6/18/2013
12:52 PM
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Slide Show: 10 Ways Attackers Automate Malware Production

Peeking into an attacker's toolbox to see how malware production is automated and the Internet is flooded with millions of unique malware applications




A full field of malware creation tools has enabled attackers to transition from manually creating single-use and easily defeated malware to developing an automated production line to develop an "army of armored malware" to carry out attack campaigns, says Christopher Elisan, principal malware scientist for RSA NetWitness. Author of Malware, Rootkits & Botnets: A Beginner's Guide and a longtime malware reverser, Elisan recently offered up an extended explanation of how the process works. By using DIY malware kits like Zeus Builder, attackers with very little programming experience can create nearly infinite numbers of malware variants. From there, they can develop both protection from penetration and further variation of samples by running them through armoring tools, such as packers, crypters, and joiners. And once that process is done, they can develop automated quality assurance by running the variants through tools that lean on various AV engines to ensure that the malware remains undetected. It's a process that "basically killed AV," Elisan says and one that depends on tools like the ones outlined here.

Tool: Spy Eye

Tool Type: DIY Kit

How They're Using It: "The main idea of DIY kits is you don't need to have assembly language skills or any programming skills for that matter to create your own malware," says Elisan, who explains that these kits have actually been evolving for the better part of two decades since a 15-year-old created Virus Creation Lab (VCL) in 1992. Spy Eye is one of the first well-used kits of the modern era to use advanced features, such as encryption, and offer it in an easy GUI.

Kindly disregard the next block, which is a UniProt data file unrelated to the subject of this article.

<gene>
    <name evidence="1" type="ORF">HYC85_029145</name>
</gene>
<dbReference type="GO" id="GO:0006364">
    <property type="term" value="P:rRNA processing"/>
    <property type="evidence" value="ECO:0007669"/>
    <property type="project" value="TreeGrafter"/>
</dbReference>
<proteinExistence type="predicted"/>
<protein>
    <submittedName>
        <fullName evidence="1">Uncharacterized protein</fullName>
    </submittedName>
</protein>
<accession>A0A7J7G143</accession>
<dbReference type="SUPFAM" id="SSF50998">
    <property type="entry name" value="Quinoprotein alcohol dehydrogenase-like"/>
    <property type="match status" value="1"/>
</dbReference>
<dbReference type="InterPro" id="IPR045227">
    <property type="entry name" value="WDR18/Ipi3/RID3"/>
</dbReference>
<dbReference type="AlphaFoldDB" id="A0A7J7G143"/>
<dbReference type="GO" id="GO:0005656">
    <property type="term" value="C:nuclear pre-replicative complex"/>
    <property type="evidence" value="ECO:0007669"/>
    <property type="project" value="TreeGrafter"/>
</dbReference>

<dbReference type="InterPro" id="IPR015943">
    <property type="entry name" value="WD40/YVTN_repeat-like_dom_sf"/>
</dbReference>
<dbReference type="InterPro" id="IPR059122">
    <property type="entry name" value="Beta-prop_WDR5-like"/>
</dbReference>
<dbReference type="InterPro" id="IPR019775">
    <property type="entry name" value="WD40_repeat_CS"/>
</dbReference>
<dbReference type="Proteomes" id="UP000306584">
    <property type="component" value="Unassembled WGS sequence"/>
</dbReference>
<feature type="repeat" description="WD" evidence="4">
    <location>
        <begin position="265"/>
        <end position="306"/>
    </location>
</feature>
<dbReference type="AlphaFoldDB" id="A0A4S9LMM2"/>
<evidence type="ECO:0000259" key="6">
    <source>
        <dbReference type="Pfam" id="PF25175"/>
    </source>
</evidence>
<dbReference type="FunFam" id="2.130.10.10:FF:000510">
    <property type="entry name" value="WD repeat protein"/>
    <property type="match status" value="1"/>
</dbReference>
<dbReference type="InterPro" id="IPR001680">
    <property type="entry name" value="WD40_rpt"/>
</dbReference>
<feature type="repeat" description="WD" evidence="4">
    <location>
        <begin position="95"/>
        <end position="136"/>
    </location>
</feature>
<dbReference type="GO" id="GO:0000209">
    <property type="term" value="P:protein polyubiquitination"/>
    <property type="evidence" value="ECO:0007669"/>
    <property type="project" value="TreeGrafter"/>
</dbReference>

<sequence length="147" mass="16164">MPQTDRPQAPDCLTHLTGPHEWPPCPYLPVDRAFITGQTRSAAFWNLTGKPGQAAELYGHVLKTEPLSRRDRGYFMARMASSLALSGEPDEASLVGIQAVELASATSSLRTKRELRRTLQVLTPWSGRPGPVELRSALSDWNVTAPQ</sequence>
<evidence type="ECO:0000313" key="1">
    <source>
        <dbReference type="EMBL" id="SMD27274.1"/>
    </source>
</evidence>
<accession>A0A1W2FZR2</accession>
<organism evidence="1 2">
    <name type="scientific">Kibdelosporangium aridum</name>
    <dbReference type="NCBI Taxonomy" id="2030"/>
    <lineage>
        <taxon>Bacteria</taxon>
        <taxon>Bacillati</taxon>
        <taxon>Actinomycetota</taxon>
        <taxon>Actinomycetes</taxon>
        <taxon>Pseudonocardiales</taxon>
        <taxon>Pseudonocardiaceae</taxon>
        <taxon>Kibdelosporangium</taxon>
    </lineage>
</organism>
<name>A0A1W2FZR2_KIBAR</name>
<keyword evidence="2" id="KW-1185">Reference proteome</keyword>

Image Credit: Christopher Elisan/RSA


Tool Type: DIY Kit

How They're Using It: The mother of all DIY crimeware kits, Zeus is pretty self-explanatory, says Elisan, who says it takes only about three minutes to create upward of 60 malware samples through Zeus builder's GUI interface. "That's how easy it is to create malware in these next-generation kits," he says.

Image Credit: Christopher Elisan/RSA


Tool Type: DIY Kit

How They're Using It: Last week news broke of Microsoft bringing court action against a number of bot herders and the unnamed creator of Citadel, a very popular DIY tool derived from Zeus that's making the rounds in the underground. While Microsoft took down a number of malicious servers connected with Citadel, experts say it has only made a temporary dent in the Citadel ecosystem.

Image Credit: Sophos




Tool Type: Packer

How They're Using It: "When it comes to conducting an attack, attackers don't rely on DIY kits to protect their mechanism of attack," Elisan says. "They add more armoring to their malware."

Among those in that field are packer tools such as UPX, which comes in a command line or easy-to-use GUI format that will take a piece of malware and hide it in plain sight through compression.